- Then they get to “barrier” that lies between them and the centre of the galaxy. The same barrier they bumped into in “Where No Man Has Gone Before”? Could be, though no explicit link is made and nobody gets silver eyes and delusions of grandeur. Oh, also, the other one was at the edge of the galaxy, not in the middle of it. Two barriers, then? Either way, the impenetrable barrier that no probe or ship has been able to cross seems remarkably easy to get by, for both the Enterprise and the Klingon ship following them.
- Kirk, Spock, McCoy and Sybok take a shuttle to the planet they’ve discovered in the middle of a sort of swirly 70’s disco special effect. This movie’s filter du jour – purple.
- The voice for “God” is quite effectively done. The plastic “rocks” that shoot out of the ground to surround our heroes – not so much.
- So… obviously this isn’t God. Of course not. We’ve met plenty of gods on TOS and they’re always something else. Yet this one is curiously unexplained. A being apparently stranded there (that’s what God needs a starship for, in the end – escape). But who stranded it? Is the barrier their defence, or something natural they used? Where does this creature come from? When it says it was “created by Sybok” what does that mean, exactly? There’s a lot of detail not sketched in there.
- Sybok has a huge d’oh! moment when he realises he’s been led by the nose, and promptly chooses to sacrifice himself rather than try to run away with everyone else. Why? As far as I can tell nobody actually dies during his attempts to reach the centre of the galaxy (the Enterprise crew all seems fine, so are the hostages, the Klingons don’t off anyone, and his “healing” technique is predicated on persuading people to his side, not killing them). Other than inconveniencing a knackered starship and some ageing officers of the line it’s hard to see what he’s done that requires that kind of sacrifice.
- There’s a few effective moments on the planet’s surface, though, especially Kirk lit by nothing but a blood-red haze.
- When Kirk gets zapped by “God” his uniform is shown smouldering on both sides. Did that bold go through him?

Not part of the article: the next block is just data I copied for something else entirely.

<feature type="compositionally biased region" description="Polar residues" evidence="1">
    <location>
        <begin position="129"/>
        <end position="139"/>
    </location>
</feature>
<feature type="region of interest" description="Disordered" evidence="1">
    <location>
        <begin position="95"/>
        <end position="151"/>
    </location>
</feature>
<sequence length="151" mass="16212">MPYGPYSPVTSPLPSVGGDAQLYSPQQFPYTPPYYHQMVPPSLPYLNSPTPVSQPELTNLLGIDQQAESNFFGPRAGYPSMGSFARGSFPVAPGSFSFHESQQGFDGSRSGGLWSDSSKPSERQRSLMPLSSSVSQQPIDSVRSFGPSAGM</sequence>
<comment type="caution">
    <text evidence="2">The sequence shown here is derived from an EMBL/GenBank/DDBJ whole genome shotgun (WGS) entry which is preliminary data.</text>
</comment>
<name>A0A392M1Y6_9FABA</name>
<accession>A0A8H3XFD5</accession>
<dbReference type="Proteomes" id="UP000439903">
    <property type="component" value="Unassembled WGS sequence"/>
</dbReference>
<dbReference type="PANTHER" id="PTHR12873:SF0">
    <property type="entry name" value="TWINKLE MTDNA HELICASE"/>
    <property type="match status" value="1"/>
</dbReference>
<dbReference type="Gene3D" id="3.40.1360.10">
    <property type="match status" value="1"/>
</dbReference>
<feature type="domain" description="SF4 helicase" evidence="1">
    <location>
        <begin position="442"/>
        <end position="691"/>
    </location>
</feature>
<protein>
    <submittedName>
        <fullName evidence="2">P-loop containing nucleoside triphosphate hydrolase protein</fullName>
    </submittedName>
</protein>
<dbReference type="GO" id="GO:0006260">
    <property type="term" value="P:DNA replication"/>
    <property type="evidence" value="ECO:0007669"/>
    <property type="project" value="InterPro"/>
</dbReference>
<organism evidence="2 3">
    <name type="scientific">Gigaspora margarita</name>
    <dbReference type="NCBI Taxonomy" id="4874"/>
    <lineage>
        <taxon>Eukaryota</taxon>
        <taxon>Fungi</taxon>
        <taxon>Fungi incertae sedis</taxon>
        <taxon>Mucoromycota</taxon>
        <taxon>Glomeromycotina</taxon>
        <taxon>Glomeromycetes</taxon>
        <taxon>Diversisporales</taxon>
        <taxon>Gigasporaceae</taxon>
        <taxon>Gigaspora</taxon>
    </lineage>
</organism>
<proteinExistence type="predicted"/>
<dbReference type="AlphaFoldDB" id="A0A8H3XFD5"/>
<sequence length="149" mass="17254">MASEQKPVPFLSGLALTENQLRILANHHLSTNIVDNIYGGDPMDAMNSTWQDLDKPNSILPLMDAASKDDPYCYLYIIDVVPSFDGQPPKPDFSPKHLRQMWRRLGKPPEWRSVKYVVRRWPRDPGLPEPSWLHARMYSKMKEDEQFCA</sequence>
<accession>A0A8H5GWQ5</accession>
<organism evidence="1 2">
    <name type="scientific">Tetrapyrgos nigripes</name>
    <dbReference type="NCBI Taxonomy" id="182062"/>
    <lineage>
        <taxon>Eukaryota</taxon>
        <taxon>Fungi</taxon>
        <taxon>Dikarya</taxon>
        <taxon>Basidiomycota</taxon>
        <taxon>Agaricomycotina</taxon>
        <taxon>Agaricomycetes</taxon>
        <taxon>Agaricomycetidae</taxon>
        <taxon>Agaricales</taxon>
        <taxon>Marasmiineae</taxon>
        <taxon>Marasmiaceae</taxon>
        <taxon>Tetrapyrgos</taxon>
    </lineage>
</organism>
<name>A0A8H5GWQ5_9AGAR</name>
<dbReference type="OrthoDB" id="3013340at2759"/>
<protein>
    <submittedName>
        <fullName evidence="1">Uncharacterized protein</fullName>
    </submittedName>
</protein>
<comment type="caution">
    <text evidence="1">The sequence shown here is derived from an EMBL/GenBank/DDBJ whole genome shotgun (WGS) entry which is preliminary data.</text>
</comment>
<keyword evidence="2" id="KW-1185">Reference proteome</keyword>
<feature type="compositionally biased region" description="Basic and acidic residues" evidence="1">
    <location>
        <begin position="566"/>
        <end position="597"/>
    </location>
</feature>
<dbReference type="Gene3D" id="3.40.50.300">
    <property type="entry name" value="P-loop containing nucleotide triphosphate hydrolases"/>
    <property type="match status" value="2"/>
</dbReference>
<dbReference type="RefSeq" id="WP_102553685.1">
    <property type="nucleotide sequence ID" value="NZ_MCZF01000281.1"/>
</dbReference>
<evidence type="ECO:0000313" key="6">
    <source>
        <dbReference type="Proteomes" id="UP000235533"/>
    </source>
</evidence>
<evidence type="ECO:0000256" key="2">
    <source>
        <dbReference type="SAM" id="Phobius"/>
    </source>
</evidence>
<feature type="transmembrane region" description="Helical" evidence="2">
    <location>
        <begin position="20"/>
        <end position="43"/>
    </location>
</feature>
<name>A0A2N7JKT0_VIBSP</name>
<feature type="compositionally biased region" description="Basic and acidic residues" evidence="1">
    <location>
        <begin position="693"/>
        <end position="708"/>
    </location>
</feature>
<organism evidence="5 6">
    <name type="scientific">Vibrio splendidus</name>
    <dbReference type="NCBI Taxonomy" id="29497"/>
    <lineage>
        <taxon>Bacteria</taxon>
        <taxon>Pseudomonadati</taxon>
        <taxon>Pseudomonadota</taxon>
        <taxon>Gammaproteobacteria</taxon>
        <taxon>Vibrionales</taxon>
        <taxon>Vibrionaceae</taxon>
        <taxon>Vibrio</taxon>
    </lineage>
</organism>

- Spock said damn! * gasps *
- The Klingons sweeping in to rescue Kirk is a pleasing subversion of expectations, though it’s mostly played for light comedy.
- And it ends as it begun – on “Row, Row, Row Your Boat”. It’s hacky as hell. But it works. See the next three thousand words for more on this…
And so, in our exploration of all thirteen Star Trek films we reach this, the most notorious of them all. Nemesis has few people who will defend it (though one of them wrote the article you are currently reading). Plenty of people will slag off Into Darkness as a weak, not-woke reworking of The Wrath Of Khan. Generations is pretty pitiful. But even Gene Roddenberry disowned this one. What, then, is so wrong with The Final Frontier that the man who was responsible for The Motion Picture thinks this is unworthy of inclusion into the Star Trek canon?
In truth, nothing. The Final Frontier has plenty of flaws, and we’ll most certainly be getting stuck into those, but in truth this just… isn’t all that bad. Blasphemy, I know. But it just isn’t. What it is, however, is profoundly idiosyncratic, very old-fashioned, and absolutely the work of one creative vision. And that creative vision belongs to William Shatner. Shatner is a strange figure in many ways when it comes to Star Trek. Nimoy’s virtues are pretty easy to elucidate – he’s great at playing Spock, he’s clearly a decent director, he co-wrote one of the most beloved entries in the film series (and was involved in writing two others) and is in general seen as approachable and relatable. The picture isn’t quite that straightforward – the amount of effort he put into the first two movies only once scraped the bare minimum required, and that was his death scene – but as a general rule he’s easy to understand. Shatner is an altogether thornier proposition.
For one, this is his only direct creative input into Star Trek in terms of writing and directing. Nimoy’s three efforts (III, IV and VI) all bear his mark, but they’re also somewhat shaped by his collaborators. Shatner’s vision is altogether more unique and though he had a collaborator on this it seems pretty unquestionable that the end result here is essentially Shatner’s . That means that, for better or worse, this movie is absolutely his, and it shows. And, honestly, that makes it more interesting. Nimoy – and I don’t mean this as the criticism it’s going to sound like – is a good team player. He’ll write what fits in, he’ll collaborate smoothly, he’ll deliver something enjoyable and, occasionally, even great. But the idea of a “pure” Leonard Nimoy Star Trek remains elusive. Not so a pure Shatner Star Trek. Shatner’s vision of Star Trek is right up there. It’s spiky and awkward, just like the man himself. It doesn’t fit into smoothly running trilogies or convenient Cold War analogies. It’s oftentimes clumsy and frequently corny. But it is absolutely his vision. And he deserves a lot more respect for it than he usually gets.